Matt Chamberlayne, 46, a Boulder Community Health Emergency Department nurse, is no stranger to medical emergencies.

But the husband and father of three became the emergency himself when his heart suddenly stopped during a seaside run halfway through his family vacation in Devon, England.

"My heart suddenly dropped into a 'rhythm' called ventricular fibrillation which isn't much of a rhythm at all, just 'twitchy-twitchy' instead of organized pumping, and is definitely not compatible with life," Matt wrote in a Facebook post from his hospital bed in England. "I dropped like a sack of rocks."

Luckily it happened near three women – Alison Upton, Hannah Shiels and Rachel Palmer -- one a doctor and the other who has just completed a CPR course.

"I was about half a mile down from the lifeguard station," Matt recounted later during an interview.

"Alison, Hannah and Rachael were the three women runners who first saw me go down. Two of them, Hannah, who is a physician, and Rachael, who had recently taken a CPR course, immediately started CPR while Alison ran back to the lifeguard station."

Meanwhile, Henry Irvine, a lifeguard and elite-level triathlete was fortunately on the beach getting ready for his swim training.

"Henry was able to access the medical kit and AED (Automated External Defibrillator) and rode his bike with that equipment to where I was." Matt said, "They were able to restart my heart with one shock from the AED on scene while EMS responded and the helicopter was dispatched to our location."

The AED delivered a life-saving electrical charge to Matt's heart.

Matt credits the group's knowledge of CPR and basic first aid with saving his life.

A medical helicopter made a dramatic landing near the seawall and Matt was transported to The Royal Devon and Exeter Hospital.

Doctors implanted an AICD (Automatic Internal Cardioverter Defibrillator) in his chest to protect it from happening again.

Now safely recovering at home in Boulder, Matt is seeing Boulder Heart cardiologist Dr. John McNeil for follow up care and is returning to work at BCH later this month. He is urging others to become trained in CPR and basic first aid.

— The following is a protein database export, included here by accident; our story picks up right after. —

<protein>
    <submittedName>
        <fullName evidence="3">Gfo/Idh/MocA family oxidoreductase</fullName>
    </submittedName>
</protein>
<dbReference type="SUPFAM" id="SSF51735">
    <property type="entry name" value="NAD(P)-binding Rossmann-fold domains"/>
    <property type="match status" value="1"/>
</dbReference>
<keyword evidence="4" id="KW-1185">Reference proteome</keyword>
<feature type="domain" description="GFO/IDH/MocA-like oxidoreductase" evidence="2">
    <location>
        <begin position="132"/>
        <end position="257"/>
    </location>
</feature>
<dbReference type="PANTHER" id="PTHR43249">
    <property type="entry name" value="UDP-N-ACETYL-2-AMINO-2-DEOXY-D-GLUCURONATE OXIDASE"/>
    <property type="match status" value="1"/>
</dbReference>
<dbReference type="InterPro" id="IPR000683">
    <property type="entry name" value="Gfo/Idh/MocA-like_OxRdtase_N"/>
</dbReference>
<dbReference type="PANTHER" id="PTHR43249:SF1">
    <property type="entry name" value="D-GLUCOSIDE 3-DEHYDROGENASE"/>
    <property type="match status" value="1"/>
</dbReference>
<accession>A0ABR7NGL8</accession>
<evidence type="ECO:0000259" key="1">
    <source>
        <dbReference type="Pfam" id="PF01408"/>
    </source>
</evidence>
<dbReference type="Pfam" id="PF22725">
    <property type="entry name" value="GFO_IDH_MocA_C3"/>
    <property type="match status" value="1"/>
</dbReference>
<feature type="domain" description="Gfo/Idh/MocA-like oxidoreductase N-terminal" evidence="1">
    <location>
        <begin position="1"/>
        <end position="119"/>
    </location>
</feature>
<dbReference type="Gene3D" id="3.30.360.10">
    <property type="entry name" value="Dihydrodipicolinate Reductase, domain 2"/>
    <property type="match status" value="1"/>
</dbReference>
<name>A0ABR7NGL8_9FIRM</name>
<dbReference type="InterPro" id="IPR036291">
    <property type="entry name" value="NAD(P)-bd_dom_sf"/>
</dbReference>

"Without each of these rockstar humans doing their part I would, without uncertainty, be dead," Matt wrote in an emotional Facebook post after his collapse. "No more friends. no more being a dad, son, brother, husband or nurse. No more trips, concerts, Christmases, camping, beers, jokes, jogs, camping, birthdays, bike rides, road trips or kid cuddles ... just dead."

"Do it for your kids, or your spouse, best friend or a stranger," Matt wrote. "Do it to be a hero."

On Facebook, some of Matt's BCH coworkers reached out to thank the UK heroes for helping to save Matt's life.

"Thank you for saving our friend and co-worker!" wrote Foothills Hospital imaging RN Ryan Huebscher, "Matt is a great guy and a great ER nurse and yes, saves people on the regular without recognition or praise except by our team. Thanks for being a hero and saving our hero!"

"Matt is a valued member of the Boulder Community Health team," wrote 2 West RN Christine Eaton. "And we need him. Also he's a really good guy, so thanks."

Matt's family and friends have set up a crowdfunding page to help defray his family's costs of the overseas medical intervention.

Be a hero! Learn how to become CPR trained here. And here's a quick graphic about how to perform CPR.